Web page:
• Purchase a copy of PGP
$ git clone git@server.domain.com:gitolite-admin

Adding Repositories and Users

Now that there is a local copy of the gitolite-admin repository on your computer you can begin adding users or repositories. All the configuration is done in the gitolite-admin folder and once you are done making changes simply commit your changes and push them back up to the server.

To add new repositories edit the conf/gitolite.conf file. If you look at the file you may notice that it is organized by first specifying a repository and then under it the users who have access to the repository are configured along with their permissions. User names are the first part of a public key name (i.e. jdoe.pub = jdoe).

Example conf/gitolite.conf

repo    gitolite-admin
        RW+     =   id_dsa

repo    testing
        RW+     =   @all

So lets say I have a new user named Steve Franko who wants a new repository for him and I to share data.

  • I ask Steve Franko to generate a new public/private key pair using ”ssh-keygen -t dsa
  • I ask Steve Franko to send me the PUBLIC key he just generated
  • I rename the public key from id_dsa.pub to sfranko.pub
  • I copy the sfranko.pub key into the gitolite-admin/keydir directory

Now that I have a new users key in the keydir directory I will setup my new repository and give him and I permissions:

$ vi conf/gitolite.conf
repo    gitolite-admin
        RW+     =   id_dsa

repo    testing
        RW+     =   @all

repo    new-project
        RW+     =   id_dsa
        RW+     =   sfranko

Commit and Push

$ git commit -a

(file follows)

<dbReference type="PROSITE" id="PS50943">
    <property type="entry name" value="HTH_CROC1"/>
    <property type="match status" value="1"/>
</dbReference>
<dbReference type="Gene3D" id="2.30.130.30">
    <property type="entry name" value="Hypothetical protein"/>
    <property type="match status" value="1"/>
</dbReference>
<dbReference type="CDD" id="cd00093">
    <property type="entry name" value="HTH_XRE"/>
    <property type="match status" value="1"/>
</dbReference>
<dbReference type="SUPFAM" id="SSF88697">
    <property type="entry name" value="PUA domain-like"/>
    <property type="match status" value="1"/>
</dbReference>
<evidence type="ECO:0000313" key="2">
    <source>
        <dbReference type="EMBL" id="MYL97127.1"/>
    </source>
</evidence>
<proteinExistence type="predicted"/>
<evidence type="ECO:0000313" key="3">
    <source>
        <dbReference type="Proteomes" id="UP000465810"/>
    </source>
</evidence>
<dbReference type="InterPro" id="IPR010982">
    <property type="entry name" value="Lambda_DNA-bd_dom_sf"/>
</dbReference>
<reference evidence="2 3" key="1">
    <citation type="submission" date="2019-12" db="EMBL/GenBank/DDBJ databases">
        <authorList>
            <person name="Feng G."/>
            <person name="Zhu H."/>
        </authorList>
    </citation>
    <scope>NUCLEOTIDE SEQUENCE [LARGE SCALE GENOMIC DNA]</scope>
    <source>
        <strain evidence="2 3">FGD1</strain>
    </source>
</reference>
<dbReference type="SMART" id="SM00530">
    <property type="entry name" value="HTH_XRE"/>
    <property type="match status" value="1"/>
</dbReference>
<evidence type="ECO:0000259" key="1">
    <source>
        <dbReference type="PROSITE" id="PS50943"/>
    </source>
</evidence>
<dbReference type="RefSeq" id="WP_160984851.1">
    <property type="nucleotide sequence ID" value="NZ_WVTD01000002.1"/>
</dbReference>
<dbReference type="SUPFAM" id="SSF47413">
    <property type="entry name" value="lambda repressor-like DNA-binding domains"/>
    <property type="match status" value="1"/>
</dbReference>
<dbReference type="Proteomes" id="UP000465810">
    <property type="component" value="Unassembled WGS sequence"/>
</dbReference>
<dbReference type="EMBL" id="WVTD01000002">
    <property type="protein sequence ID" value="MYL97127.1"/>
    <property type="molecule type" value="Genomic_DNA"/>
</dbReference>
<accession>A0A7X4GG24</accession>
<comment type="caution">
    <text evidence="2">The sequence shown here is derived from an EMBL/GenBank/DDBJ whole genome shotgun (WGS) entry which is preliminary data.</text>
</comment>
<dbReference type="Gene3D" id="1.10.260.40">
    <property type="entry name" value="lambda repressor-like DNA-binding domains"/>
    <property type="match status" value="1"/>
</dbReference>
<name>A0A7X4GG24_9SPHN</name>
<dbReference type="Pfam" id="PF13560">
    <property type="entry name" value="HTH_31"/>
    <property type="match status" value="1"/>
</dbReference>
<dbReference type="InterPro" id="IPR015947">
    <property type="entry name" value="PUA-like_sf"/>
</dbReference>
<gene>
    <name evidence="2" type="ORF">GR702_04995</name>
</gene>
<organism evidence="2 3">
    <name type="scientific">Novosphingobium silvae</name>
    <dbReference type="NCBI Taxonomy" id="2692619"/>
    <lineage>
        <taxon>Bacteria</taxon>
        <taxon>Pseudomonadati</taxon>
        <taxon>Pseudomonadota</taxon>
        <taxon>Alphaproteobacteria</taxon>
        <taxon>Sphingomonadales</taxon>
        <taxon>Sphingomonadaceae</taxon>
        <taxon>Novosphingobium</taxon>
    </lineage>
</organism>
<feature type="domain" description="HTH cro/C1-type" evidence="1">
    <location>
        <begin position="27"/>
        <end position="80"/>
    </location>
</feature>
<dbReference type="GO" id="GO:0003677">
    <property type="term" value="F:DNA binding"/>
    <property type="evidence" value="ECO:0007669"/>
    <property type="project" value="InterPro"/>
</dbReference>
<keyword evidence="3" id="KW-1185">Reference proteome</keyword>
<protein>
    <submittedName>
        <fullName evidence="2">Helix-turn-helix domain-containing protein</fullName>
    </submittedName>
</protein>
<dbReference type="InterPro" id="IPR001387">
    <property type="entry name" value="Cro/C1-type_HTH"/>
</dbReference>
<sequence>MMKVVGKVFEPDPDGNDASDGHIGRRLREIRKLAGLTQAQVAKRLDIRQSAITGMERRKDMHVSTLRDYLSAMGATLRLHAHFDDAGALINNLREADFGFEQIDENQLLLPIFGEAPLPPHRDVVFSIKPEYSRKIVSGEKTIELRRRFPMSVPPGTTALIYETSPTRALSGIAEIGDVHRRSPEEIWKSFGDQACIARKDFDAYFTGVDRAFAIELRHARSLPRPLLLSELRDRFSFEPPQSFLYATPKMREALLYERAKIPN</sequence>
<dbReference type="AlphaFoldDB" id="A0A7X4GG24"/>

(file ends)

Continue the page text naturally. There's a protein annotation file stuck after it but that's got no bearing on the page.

$ git push

Moving an existing repository into gitolite

In a previous post I migrated some repositories from Subversion that I now need to get into gitolite. In order to do this I am going to create empty repositories and then push the existing repositories up to my new repositories.

To create the new repository I first need to edit the gitolite.conf file and push up my changes.

$ vi conf/gitolite.conf
repo    gitolite-admin
        RW+     =   id_dsa

repo    testing
        RW+     =   @all

repo    myrepo
        RW+     =   id_dsa

Commit and Push

$ git commit -a
$ git push

Next I cd into my existing repository that I had converted earlier and push it up to the server.

$ cd ~/myrepo
$ git push --all git@server.domain.com:myrepo
$ git push --tags git@server.domain.com:myrepo

To finish I wanted to verify that I did have a fully functioning repository so I deleted my local copy on my computer, cloned a copy from the server, selected a file and reverted it back to a version several years before.

$ rm -rf ./myrepo
$ git clone git@server.domain.com:myrepo

Search the log for a file that was updated several years ago.

$ git log --name-only

Copy the current version of the file outside of my repository.

$ cp file ~/Desktop

Restore the previous version I found in the log and compare it to my current version to make sure I can restore a previous version of a file.

$ git checkout 389y5r8qfhhqwfhfujh file